Moyes Faux Pas, With Managerial No-No’s

Liverpool dismantled West Ham, in what many predicted could be a sloppy loss for the East London club. The impressive offensive line of Firmino, Salah, and Mane was a constant threat, while the revitalized defence with the addition of Virgil van Dijk shut down the West Ham attack. But, with the predicable better team winning, how did West Ham’s manager, David Moyes, contribute to the teams loss. With these three football managerial adages:

Don’t Change a Winning Line Up

West Ham secured three massive points against Watford before lining up against Liverpool, in what was a convincing win. The hornets were buzzing, coming off of a 4-1 win against defending champions Chelsea resulting in high team moral and confident players. West Ham executed a game play that saw the use of a two pronged striker duo of Marko Arnautovic and Chicharito, while Michail Antonio made his starting return as a left wingback.

This team used Antonio’s speed up the wing, and Arnautovic’s physicality up front to create offensively. Supported by Joao Mario in an attacking midfield role, the West Ham attack was able to hold onto the ball and sustain pressure on the Watford defence.

For the defence, the attack was kept on the outside. Having netted a penalty goal Watford captain Troy Deeney terrorized the Chelsea back line by shielding the ball behind his body and smashing into the penalty area. For West Ham, Zabaleta and Antonio limited Richarlison and Deulofeu to the perimeter, while the back three of Cresswell, Collins and Ogbonna deflected away any aerial attacks.

Moyes opted to remove in form Chicharito for Manuel Lanzini who was returning from injury. As well, Antonio was moved to the bench to give Patrice Evra his first start for West Ham. Both players were underwhelming and did not factor into the limited success West Ham saw, unless you give credit to Lanzini for being subbed for Antonio who scored. Moyes missed the point here, and in the process he deflated his marquee striker and newly fit forward.

Play Your Best Players

Similar to the first issue, Moyes opted to nitpick rather than let his team play. In doing so he stranded his two midfield maestros, Lanzini and Mario. When playing “alongside” Arnautovic, Lanzini realistically was sitting below him and acted as a linkup man who would join in the offensive rush. No one watching them play together would say they lined up parallel. Now, since Lanzini had been out with injury Joao Mario too that position of midfield link up man, while Chicharito stepped up as a striker, matching Arnautovic’s advanced position.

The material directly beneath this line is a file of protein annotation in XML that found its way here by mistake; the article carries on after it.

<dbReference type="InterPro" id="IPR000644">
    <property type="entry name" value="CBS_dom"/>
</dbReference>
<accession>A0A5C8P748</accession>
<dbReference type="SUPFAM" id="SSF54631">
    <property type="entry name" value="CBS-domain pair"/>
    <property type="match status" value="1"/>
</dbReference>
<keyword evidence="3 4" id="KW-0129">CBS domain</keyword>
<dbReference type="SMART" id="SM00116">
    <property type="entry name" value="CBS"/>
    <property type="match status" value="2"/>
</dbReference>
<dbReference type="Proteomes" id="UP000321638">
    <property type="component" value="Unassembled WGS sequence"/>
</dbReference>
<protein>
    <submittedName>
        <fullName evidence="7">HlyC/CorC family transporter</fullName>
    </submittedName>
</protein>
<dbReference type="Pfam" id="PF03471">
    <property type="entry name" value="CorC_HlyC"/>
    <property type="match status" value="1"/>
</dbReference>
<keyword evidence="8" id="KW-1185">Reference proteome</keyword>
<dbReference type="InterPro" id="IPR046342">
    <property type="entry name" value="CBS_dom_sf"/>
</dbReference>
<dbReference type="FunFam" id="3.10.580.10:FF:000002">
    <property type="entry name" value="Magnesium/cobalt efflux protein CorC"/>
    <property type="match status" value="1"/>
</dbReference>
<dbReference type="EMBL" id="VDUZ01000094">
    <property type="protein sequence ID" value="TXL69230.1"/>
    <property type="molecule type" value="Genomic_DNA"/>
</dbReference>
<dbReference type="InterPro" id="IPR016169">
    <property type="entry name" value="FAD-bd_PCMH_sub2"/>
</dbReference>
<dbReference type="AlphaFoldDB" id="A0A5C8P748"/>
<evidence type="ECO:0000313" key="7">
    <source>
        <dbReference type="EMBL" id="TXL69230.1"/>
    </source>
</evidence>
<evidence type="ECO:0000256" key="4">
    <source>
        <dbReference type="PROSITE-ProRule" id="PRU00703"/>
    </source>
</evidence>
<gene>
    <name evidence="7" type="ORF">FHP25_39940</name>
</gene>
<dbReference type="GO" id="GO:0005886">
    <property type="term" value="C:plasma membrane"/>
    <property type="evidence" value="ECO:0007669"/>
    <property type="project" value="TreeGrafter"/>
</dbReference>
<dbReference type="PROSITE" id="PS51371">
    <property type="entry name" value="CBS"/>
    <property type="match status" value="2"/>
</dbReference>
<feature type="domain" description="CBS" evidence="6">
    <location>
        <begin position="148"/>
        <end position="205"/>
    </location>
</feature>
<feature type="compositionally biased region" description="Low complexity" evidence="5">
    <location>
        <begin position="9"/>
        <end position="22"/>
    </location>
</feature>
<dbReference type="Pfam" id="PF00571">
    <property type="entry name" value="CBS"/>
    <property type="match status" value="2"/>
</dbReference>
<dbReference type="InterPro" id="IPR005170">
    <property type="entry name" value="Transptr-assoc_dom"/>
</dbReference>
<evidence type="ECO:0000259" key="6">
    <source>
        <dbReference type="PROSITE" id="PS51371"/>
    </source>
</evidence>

This was abandoned with Lanzini coming back. Lanzini stepped into his old role, while Mario also remained higher than Kouyate and Noble in centre mid. So, if we look at how the players played, West Ham lined up 5-2-1-1-1. Absolutely revolutionary football management from Moyes! I am not privy to the backroom discussions of Moyes’ managerial team, but the emphasis was clearly “get Lanzini back on the pitch at any cost” when it really didn’t need to be.

Don’t Over-manage Your Squad

Again, linked to the previous issues with Moyes’ strategy, over-management was very apparent. It factored into the sloppy team selection and opened the door for the Liverpool attack. Essentially, Chicharito was dropped when in form for a player who may be the most important person on the squad. It was clearly an effort to recapture the team that saw success against Chelsea earlier in Moyes’ reign, but the team had since changed. Chicharito was gaining momentum playing alongside Arnautovic and that was overlooked by Moyes.

Lanzini is a must start for West Ham, sure, but only when he is fully fit. As well, he isn’t a damn striker! Let him play offensive, let him roam, but don’t think he is a striker. Chicharito’s pedigree and current success should have guaranteed him his spot, with Lanzini as either a sub (as he was coming off injury) or a replacement for Kouyate.

Over-management was again present in Patrice Evra’s first start for West Ham. A centrepiece in an alleged racist event with Liverpool’s Suarez, Evra is a polarizing figure in Merseyside. He was constantly booed, and had Suarez’s name chanted at him, even though he was the victim in that alleged event. Regardless of passed transgressions, Evra is 36 years old and was implemented in his first team action since November 2017 as a wingback against Mohammad Salah.

West Ham could have used Antonio’s speed on the wing to at least match Salah on his runs, while adding something offensively. As well, against Watford Antonio didn’t seem out of his depth in a new position, sticking to the wing and moving up and down the pitch on the outside. Evra often wandered, and as the play would build on the right side he would overlap his defenders in the middle of the pitch.

Moyes seemed to fall victim to what every fantasy sports manager often succumbs too, too much tinkering. To be fair West Ham has needed over coaching for much of this season in order to minimize mistakes but in this instance the faux pas’ of the managerial world seemed to have overwhelmed Moyes at Merseyside.

Come On You Irons!




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Adam Smith

Avid fan of The Toronto Maple Leafs, West Ham United, Minnesota Vikings, and Toronto Blue Jays. Involved in all things sports from playing (poorly) to tracking on twitter, my love for the teams I support tends to bleed into all aspects of my life!

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